Like my ancestors before me, I love rivers. The peace of running water always calms me, watching it ripple past slowly, hearing the murmur of the water over rocks and branches and the swish of it against the banks, spying the many lives that live along the river--fish, turtles, snakes, muskrats, beavers, hawks, and eagles. For millennia, my people have always chosen to settle near rivers.
When I was growing up, I was taught to go to water when troubled or ill. Running water is strong medicine, good medicine. We pray next to it, and then use it to wash away whatever is troubling our hearts, minds, or bodies. Sometimes a creek or brook will work for me, but if I'm truly heartsick, I seek out a river.
This poem is another in a series of poems that I have posted to celebrate National Poetry Month. It is an exploration of this practice of going to water when troubled. In the worst kind of pain and grief, sometimes only a river can provide any release. For a healing ceremony, one needs to build a fire, say the right prayers, make an offering, but sometimes in the worst straits, it can be simply you and the river.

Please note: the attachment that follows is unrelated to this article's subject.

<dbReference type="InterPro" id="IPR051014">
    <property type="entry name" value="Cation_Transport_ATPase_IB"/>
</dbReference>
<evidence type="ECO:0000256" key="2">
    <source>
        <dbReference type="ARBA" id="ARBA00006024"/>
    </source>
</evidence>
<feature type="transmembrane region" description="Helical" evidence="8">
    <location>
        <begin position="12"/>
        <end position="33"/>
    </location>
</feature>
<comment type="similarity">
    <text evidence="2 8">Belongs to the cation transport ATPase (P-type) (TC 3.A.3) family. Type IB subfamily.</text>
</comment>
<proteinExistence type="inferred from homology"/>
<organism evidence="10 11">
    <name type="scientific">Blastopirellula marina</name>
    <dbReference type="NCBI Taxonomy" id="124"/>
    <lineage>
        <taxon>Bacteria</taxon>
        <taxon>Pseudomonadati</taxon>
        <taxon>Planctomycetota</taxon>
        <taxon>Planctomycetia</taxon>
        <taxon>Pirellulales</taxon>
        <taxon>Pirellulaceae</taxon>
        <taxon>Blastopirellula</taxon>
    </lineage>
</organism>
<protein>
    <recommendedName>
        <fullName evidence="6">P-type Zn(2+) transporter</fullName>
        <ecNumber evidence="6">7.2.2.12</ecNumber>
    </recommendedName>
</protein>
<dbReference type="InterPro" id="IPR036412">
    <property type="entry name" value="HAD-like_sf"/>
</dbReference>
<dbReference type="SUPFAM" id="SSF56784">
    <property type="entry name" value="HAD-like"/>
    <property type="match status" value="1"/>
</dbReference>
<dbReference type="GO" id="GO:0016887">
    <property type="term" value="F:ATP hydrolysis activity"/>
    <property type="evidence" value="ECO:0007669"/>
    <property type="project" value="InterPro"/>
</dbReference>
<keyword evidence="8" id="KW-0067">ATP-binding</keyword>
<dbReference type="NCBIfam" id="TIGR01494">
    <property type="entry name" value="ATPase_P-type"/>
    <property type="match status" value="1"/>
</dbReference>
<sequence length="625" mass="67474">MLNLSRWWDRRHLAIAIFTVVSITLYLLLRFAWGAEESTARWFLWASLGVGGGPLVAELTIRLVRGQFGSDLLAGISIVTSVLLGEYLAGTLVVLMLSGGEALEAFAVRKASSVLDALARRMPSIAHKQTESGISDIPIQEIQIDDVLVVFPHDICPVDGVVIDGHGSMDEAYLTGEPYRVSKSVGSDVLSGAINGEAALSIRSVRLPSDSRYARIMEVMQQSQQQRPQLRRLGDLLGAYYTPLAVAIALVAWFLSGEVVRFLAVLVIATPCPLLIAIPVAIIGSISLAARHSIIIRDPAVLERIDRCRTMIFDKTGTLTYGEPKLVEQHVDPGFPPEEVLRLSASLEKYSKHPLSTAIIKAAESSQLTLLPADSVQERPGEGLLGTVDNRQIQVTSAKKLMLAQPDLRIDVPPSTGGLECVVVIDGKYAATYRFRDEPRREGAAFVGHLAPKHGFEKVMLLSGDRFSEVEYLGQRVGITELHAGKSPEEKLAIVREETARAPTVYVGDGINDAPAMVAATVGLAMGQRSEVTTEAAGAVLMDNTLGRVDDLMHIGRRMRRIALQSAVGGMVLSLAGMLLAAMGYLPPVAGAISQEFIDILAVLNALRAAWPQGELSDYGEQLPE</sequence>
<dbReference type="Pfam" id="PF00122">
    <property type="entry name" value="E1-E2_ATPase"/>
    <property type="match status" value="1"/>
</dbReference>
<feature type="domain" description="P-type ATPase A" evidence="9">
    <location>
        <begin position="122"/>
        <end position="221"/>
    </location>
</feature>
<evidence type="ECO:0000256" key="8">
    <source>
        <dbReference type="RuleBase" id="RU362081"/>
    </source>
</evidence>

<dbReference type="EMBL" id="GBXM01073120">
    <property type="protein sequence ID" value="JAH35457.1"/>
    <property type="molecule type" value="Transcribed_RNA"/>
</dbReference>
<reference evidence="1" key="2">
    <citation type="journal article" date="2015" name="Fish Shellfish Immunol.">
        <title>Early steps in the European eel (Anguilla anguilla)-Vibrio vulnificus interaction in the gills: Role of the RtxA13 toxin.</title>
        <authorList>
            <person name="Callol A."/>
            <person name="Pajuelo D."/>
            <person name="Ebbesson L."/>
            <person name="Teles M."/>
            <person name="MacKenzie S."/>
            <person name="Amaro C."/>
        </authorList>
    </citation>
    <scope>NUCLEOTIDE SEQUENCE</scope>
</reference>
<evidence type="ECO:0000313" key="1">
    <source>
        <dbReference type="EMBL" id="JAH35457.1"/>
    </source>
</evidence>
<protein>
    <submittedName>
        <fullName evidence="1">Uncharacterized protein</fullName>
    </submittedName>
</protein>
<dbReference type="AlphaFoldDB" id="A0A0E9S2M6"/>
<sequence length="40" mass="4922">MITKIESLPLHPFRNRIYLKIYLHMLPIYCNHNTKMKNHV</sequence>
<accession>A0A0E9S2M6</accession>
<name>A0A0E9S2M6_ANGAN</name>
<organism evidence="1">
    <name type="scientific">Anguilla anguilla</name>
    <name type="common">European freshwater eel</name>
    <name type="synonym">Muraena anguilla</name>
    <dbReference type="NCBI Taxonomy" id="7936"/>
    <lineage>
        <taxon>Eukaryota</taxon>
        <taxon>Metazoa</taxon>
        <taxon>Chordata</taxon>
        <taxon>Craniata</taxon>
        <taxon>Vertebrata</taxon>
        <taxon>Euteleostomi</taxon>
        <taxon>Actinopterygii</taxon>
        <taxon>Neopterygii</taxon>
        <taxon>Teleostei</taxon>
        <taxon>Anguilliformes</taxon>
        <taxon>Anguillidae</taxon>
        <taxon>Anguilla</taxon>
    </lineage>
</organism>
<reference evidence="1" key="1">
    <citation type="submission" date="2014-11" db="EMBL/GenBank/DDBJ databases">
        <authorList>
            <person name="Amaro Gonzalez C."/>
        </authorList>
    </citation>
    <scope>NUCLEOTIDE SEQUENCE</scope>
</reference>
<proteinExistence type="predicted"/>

I GIVE YOU TO RIVER
Turning to the water for release
from my troubles, from you,
I write your name in my palm with my finger,
then brush off the invisible letters
into the river currents passing at my feet.
I ask River to carry them out of my heart and mind,
carry them away from my life, remove all that darkness
that is you infesting my mind against my will,
replaying memories that were nothing
but playacting on your part,
though my heart tries to find excuses,
for all the deliberate pain.
I have to face it finally—there are none.
Hard to believe, but even harder to find
I still long for you.
This stubborn heart won’t give up.
So I barricade it, keep it safe from its stupid fidelity,
while I wait for River to carry out magic,
carry your name and games far from me,
set me free finally with the power of moving water,
my own inborn element,
which carves memories of trauma from the earth itself
and leaves wondrous scars.
Published in Dark Sister (Mammoth Publications, 2018)